Microsoft has finally announced when players can get their hands on the two new Xbox consoles. The Xbox Series X and Xbox Series S will both be out on Nov. 10. The Xbox Series X will cost you $499, which might entice some gamers to go for the more budget-friendly alternative. The Xbox Series S is priced at $299. If you want to be among the first gamers to play Xbox Series S, then you might be interested in pre-ordering the console. Luckily, you can do so starting on Sept. 22.
Players will also be able to pay for the Xbox Series S in 24 monthly installments through an Xbox All Access subscription, which will also grant you access to 24 months of Xbox Game Pass Ultimate (now including EA Play) for $24.99 a month.
So, what makes the Xbox Series S cheaper than its more expensive sibling? We broke down the big differences here. But he most obvious reasons why the S is more affordable are the fact that it doesn’t have a disc drive, meaning you’ll have to buy all of your consoles digitally, and that it won’t have native 4K resolution like the Xbox Series X, which will actually be 8K-ready out of the box.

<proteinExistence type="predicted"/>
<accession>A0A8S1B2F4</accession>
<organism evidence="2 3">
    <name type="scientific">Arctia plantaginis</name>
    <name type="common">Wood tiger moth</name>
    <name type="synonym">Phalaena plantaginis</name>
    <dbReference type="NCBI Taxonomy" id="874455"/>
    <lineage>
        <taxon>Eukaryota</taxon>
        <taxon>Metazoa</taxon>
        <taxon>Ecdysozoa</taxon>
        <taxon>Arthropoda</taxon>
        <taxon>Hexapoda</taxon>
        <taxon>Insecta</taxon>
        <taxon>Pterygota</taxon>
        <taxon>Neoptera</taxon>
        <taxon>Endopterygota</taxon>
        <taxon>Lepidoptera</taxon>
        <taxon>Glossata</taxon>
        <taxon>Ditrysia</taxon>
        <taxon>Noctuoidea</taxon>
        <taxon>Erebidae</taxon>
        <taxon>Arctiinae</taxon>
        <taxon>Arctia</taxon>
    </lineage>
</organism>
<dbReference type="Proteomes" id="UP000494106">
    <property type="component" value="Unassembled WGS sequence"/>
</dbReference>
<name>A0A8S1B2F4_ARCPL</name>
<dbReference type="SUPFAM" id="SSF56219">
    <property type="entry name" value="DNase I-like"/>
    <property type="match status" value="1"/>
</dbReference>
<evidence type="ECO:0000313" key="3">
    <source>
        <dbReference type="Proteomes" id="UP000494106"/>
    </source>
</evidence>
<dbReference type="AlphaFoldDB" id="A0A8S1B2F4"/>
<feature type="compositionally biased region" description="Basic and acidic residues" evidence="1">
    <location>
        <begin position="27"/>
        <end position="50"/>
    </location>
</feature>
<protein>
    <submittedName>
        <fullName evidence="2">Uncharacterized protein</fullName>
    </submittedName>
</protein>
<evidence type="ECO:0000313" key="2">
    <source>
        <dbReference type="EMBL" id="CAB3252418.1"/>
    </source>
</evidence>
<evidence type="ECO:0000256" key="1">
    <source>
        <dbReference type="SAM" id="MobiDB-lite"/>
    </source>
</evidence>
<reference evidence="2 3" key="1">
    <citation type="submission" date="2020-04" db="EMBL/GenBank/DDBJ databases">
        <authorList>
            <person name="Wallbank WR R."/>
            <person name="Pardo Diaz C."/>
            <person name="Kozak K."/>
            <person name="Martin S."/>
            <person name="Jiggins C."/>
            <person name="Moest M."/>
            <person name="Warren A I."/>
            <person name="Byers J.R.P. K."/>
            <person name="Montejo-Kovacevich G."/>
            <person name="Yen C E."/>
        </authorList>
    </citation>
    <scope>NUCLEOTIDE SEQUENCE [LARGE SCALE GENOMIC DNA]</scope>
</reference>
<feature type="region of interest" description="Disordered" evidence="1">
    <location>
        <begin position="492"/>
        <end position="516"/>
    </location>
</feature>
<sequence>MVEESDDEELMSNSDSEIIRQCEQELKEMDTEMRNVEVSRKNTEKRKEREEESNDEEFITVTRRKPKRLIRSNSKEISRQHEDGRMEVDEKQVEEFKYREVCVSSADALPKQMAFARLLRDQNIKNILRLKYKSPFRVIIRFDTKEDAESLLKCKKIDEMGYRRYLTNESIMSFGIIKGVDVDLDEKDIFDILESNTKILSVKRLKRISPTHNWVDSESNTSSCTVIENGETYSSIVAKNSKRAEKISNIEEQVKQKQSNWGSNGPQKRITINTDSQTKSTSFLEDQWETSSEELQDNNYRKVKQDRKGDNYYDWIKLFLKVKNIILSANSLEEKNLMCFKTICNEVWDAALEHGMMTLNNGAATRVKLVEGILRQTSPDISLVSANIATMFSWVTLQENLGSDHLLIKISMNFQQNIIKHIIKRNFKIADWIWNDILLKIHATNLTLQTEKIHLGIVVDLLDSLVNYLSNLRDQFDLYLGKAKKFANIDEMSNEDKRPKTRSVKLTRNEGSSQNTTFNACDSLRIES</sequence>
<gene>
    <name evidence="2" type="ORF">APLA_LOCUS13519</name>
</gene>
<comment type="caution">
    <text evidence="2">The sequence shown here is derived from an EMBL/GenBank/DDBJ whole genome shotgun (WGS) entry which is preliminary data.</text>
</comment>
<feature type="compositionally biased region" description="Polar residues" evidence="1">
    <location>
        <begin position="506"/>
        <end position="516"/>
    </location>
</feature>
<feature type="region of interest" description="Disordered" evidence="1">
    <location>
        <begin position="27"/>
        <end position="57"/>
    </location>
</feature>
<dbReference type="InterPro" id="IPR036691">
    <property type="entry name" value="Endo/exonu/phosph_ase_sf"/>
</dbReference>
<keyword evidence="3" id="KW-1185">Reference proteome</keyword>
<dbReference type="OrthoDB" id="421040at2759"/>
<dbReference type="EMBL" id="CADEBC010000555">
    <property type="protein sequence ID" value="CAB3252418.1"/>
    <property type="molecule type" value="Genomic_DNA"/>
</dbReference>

Microsoft broke down the console further in the video below:
Here are the important specs for the Xbox Series S:
- CPU: 8x Zen 2 Cores at 3.6GHz (3.4GHz with SMT)
- GPU: 4 TFLOPs, 20 CUs at 1.56GHz, AMD RDNA 2
- RAM: 10GB GDDR6
- Memory Bandwidth: 10GB at 224GB/s
- Internal Storage: 512GB PCIe Gen 4 NVME SSD
- Frame rate: Up to 120 fps
- Resolution: 1440p with 4K upscaling
- Optical Drive: No disk drive
The Xbox Series S is 60% smaller than the X but won’t offer the same rendering power as the beefier console. As Microsoft explained, the console was really designed for fans who prefer framerate over resolution. If you don’t have a 4K TV in your living room and don’t plan to get one any time soon, you should consider getting the cheaper next-gen Xbox. And yes, the Xbox Series S’s GPU will still deliver ray-traced graphics!
The budget console also features the same “Velocity Architecture” which will “greatly decrease” load times while its Quick Resume feature will “enable players to seamlessly switch between multiple titles and resumes instantly from where you last left off.”
The Xbox Series S will also be compatible with “thousands of your favorite games across four generations of gaming, all your Xbox One gaming accessories, and industry-leading services like Xbox Game Pass.” Additionally, Microsoft is ensuring that first-party titles from Xbox Game Studios “support cross-generation entitlements and that your Achievements and game saves are shared across devices” through its Smart Delivery system.
If it’s the games you’re interested in, the Xbox Series X has an interesting lineup of exclusives thus far. Currently, the roster includes Halo Infinite and Senua’s Saga: Hellblade II. We have a full list of the confirmed games coming to Xbox Series X.
We’ll keep you updated as we learn more.